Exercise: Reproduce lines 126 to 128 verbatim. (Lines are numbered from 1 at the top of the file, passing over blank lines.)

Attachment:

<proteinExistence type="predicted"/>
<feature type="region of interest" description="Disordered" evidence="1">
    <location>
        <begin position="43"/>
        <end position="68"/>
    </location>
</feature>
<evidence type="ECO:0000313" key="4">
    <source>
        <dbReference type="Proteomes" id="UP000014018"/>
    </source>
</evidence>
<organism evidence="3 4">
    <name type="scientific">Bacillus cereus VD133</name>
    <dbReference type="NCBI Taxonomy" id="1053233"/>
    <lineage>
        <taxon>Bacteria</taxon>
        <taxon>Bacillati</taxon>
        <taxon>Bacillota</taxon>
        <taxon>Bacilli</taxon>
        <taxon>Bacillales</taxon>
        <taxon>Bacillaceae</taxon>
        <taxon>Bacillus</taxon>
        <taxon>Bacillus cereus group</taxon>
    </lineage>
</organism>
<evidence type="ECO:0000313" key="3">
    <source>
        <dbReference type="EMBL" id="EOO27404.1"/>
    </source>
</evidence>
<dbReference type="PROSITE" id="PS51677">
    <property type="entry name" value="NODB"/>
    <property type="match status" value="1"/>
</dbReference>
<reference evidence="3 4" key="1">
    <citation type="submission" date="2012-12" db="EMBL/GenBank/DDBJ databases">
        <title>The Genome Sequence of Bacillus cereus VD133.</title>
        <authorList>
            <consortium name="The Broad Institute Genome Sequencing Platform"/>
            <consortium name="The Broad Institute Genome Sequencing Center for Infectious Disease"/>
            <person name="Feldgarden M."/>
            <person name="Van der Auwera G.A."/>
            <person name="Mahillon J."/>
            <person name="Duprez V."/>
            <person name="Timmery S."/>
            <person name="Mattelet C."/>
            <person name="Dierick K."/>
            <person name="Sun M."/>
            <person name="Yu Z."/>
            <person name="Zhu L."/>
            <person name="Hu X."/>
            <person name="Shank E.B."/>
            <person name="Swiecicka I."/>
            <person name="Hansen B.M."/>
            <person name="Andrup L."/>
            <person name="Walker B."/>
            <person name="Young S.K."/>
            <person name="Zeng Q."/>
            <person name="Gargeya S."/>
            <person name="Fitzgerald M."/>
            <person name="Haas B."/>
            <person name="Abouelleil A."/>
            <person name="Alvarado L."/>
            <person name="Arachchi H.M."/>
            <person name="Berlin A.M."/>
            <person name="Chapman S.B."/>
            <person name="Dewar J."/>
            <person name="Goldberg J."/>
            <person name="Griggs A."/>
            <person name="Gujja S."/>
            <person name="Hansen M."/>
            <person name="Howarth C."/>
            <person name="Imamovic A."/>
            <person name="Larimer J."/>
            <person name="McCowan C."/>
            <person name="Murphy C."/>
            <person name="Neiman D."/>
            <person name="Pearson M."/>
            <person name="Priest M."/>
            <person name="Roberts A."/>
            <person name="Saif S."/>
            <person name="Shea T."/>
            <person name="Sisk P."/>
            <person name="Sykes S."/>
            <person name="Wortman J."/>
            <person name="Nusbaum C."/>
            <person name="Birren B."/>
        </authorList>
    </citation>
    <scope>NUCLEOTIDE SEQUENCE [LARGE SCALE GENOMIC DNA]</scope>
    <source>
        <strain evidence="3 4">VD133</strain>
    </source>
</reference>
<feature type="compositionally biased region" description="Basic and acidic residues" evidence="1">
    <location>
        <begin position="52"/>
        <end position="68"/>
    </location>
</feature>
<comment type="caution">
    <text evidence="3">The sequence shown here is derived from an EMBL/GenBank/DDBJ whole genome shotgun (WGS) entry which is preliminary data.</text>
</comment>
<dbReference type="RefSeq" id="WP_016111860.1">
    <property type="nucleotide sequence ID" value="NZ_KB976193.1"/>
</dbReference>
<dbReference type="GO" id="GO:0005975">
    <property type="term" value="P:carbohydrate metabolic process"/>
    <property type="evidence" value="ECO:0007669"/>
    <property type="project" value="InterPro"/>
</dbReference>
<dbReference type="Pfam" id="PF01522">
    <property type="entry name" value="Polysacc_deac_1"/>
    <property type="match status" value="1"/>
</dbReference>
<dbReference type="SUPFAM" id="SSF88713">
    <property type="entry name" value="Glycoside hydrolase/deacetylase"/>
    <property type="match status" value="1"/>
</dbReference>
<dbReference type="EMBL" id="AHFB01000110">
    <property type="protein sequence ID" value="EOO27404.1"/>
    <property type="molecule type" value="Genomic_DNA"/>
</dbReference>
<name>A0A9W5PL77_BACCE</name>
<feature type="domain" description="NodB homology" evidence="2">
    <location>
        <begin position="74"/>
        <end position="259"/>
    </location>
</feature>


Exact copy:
<feature type="domain" description="NodB homology" evidence="2">
    <location>
        <begin position="74"/>